Volleyball is the fifth-most popular sport worldwide, with a fan base of 900+ million, being predominantly popular in Europe, Asia, Australia and America. Originally, it was known as ‘Mintonette’, a name given by William Morgan. This Olympic game originated a hundred years ago, and since then there have been many modifications to its rules. Fédération Internationale de Volleyball (FIVB), founded in 1947, is the official confederation that is the international ruling organization for volleyball.
Did You Know?
There is a term in volleyball known as ‘Husband and Wife’. This indicates a served ball which lands in between two defensive players that eventually goes untouched, because both players think that either of them is going to take the lead.
- Court – The court is rectangular in shape and measures 18 meters (59 ft.) by 9 meters (29.52 ft.).
- The Net – It is suspended right above the center line at 7 feet 9 inches for men, and 7 feet 3 inches for women.
- Ceiling Height – The ceiling is at a height of 7 meters (23 ft.) from the playing ground, so that the game is not obstructed in any way.
- Center Line – A line that cuts the court into two halves, which results in two squares of 9 meters (29.5 ft.) by 9 meters.
- Boundary Line – They are the two side and end lines which portray the playing area, and these lines are marked inside the dimensions of the court.
- Service Line – This is a 3 meter area marked on each right side of the end lines, and the server serves the ball from this area.
- Attack Line – From the center, 3 meters (9.8 ft.) on both the sides of the court is this line which divides each playing area into two zones, the attacking zone or front zone, and the back zone.
- Right Back (RB)– A setter begins the game from this position. A right back is known as the zone 1 (Z1) position. It is a defensive zone, and while rotation, a player stepping in this position has to serve.
- Right Front (RF) – This is the zone 2 (Z2) position, and is placed right in front of the right back. A player positioned in this spot is at the front-right side of the court, near the net.
- Middle/Center Front (CF) – A position in the front row, right at the center near the net is the middle front spot. It is the zone 3 (Z3) position, and the player is in a rotational position.
- Left Front (LF) – A player in this spot is positioned at the front-left of the court near the net. It is the zone 4 (Z4) position, and also known to be an attacking position.
- Left Back (LB) – This is a rotational position and is situated at the left extreme of the back row. It is a defensive and zone 5 (Z5) position.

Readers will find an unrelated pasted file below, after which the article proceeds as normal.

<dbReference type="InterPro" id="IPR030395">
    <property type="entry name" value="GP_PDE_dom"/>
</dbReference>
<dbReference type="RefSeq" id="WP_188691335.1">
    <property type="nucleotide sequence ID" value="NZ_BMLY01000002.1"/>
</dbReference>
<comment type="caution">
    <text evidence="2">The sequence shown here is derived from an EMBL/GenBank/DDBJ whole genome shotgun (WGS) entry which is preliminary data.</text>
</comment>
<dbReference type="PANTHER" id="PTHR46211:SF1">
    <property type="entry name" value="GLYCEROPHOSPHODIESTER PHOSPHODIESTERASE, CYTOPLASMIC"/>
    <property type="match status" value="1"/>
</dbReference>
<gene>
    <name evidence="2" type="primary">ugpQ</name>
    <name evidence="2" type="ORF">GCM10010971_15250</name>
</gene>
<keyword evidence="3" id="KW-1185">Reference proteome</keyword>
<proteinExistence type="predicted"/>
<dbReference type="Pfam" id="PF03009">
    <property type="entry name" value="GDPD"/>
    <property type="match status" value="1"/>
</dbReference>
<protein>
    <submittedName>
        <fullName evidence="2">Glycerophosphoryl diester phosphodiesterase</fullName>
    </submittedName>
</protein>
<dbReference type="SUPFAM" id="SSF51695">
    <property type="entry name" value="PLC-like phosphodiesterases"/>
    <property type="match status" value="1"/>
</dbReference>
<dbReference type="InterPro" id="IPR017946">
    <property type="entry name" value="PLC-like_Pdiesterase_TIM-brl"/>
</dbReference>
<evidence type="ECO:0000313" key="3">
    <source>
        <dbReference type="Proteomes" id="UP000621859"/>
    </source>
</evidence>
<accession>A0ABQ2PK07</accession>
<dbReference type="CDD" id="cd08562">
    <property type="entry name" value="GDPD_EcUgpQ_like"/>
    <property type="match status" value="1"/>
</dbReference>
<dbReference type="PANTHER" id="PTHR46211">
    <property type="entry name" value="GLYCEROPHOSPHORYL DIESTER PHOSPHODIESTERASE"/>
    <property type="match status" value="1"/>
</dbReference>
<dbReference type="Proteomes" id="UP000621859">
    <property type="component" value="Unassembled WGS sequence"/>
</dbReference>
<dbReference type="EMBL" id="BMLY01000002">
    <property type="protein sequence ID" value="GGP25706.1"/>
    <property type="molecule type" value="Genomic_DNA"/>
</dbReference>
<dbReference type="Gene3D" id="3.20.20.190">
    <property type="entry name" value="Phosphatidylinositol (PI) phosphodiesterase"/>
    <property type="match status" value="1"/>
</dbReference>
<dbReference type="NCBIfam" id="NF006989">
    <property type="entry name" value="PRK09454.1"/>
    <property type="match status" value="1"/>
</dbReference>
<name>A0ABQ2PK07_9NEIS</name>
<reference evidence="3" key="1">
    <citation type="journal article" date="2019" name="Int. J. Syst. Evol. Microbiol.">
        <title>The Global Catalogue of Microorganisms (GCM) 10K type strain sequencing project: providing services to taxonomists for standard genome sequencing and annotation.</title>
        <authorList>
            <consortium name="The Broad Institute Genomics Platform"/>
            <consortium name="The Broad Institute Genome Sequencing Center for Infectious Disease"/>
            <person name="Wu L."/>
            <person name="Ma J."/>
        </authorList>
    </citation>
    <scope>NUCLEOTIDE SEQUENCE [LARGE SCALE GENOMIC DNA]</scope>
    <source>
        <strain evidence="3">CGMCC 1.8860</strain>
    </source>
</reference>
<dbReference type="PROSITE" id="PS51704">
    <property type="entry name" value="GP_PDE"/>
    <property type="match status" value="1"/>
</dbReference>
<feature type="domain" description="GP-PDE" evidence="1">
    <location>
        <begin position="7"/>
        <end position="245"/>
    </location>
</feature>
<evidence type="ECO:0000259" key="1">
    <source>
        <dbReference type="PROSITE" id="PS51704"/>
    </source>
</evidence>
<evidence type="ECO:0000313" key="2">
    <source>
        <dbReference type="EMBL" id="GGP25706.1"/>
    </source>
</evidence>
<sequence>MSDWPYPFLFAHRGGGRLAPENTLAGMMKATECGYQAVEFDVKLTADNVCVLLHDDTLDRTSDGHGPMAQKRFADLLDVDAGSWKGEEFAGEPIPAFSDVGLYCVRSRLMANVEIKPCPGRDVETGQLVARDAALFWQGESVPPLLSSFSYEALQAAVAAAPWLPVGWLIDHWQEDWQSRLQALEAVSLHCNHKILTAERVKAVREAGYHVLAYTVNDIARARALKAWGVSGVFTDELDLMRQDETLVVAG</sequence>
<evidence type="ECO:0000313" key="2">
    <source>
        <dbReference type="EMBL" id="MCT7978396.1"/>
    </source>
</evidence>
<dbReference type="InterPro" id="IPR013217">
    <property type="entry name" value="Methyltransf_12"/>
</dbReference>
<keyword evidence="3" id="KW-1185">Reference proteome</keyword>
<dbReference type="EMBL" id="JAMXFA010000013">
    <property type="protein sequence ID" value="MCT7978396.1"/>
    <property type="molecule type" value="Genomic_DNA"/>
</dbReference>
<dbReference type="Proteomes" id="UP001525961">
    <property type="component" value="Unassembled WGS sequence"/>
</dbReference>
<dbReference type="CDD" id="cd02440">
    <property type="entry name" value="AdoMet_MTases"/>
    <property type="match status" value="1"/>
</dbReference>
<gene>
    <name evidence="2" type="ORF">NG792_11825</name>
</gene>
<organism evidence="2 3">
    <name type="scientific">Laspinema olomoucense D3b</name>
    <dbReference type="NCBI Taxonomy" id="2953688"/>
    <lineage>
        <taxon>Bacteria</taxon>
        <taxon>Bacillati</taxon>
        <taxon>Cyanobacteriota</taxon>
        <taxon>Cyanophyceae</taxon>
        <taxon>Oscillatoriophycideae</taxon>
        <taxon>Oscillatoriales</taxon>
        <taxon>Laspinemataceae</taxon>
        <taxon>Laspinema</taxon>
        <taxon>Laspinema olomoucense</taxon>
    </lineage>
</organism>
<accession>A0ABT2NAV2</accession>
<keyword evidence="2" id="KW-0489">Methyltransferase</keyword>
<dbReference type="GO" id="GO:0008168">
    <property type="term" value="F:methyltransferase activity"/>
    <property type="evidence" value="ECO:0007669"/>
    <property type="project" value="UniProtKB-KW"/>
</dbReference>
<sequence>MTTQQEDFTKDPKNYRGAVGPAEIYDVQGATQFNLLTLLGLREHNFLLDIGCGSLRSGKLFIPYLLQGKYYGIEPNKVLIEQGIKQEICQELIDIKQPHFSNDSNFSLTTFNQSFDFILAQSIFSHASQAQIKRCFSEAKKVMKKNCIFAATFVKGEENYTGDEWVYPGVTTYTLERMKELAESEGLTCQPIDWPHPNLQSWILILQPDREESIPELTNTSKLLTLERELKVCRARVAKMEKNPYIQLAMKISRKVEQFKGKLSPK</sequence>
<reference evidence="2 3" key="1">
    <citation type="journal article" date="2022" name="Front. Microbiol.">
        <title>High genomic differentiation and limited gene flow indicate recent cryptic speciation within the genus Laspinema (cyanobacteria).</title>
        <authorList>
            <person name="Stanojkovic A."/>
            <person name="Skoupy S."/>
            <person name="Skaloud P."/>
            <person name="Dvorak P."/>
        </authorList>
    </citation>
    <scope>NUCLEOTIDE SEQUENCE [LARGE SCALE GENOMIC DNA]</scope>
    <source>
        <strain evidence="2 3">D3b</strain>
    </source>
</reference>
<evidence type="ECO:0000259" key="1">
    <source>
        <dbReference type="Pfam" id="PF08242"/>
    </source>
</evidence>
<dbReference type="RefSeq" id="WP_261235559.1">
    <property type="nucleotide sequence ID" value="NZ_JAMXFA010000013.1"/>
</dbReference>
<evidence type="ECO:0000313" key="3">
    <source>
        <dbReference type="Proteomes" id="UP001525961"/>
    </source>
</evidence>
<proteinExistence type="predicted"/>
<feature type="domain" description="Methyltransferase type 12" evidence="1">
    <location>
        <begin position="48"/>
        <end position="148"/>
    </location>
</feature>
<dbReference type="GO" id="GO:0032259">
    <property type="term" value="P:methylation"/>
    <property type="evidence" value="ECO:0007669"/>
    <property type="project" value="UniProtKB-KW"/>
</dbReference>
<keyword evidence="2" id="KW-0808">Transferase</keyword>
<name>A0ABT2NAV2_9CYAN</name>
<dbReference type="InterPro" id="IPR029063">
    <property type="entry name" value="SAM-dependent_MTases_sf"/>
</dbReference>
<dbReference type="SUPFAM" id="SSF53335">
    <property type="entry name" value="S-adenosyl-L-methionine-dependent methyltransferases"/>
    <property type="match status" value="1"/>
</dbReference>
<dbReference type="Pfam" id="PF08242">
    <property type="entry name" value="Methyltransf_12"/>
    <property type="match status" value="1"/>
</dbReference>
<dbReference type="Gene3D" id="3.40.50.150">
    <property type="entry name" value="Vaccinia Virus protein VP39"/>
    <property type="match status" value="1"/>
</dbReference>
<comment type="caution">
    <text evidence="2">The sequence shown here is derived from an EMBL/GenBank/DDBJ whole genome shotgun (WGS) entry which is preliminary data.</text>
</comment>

- Middle/Center Back (CB) – This is a zone 6 (Z6) position, and usually a middle hitter begins to play on this spot at the start of the game. He is later replaced by a libero, who is a specialized player for this position.
These players have a very crucial role in the team. Their main role is to set the ball for their team’s attackers so that they can score a point. A team may choose to have more than one setter in order to run the team’s offense. This is a role similar to a point guard in basketball.
These players hit and smash the ball that a setter sets up at the net. A middle hitter is also known as a middle blocker or blocker. They usually confuse the opponent team’s blockers and coordinate with the front row players for team blocking strategy.
These players attack from the extremes, from near the antennas. An outside hitter usually banks on a powerful swing to score a point, and is known to be the primary attacker of the team. This position is usually played by the front-left player, and is beneficial for a right-handed hitter, as the setter sets a shot from the right for an outside hitter, and hence, it can be easily smashed to score a point.
A front-right player plays in this position, and such players can also be termed as weakside blockers. Generally, a left-handed player is preferred for this position, because a right-handed hitter would need to swing his entire body to attack, since the ball would be set for him from his left side.
A libero is a player specializing in the defensive skills of volleyball. In Italian, libero means ‘free’. A libero has the right to replace any player during the game, and is usually a tall player. Libero players were officially introduced into this game in the year 1999, to increase its excitement. This player does not have to follow the rules of rotation like the other players. A team has to choose its libero before the start of the game, and this player cannot be changed for the rest of the game, unless injured. He has to be good in all the skills required for the game, like passing, quickness, and handling the ball.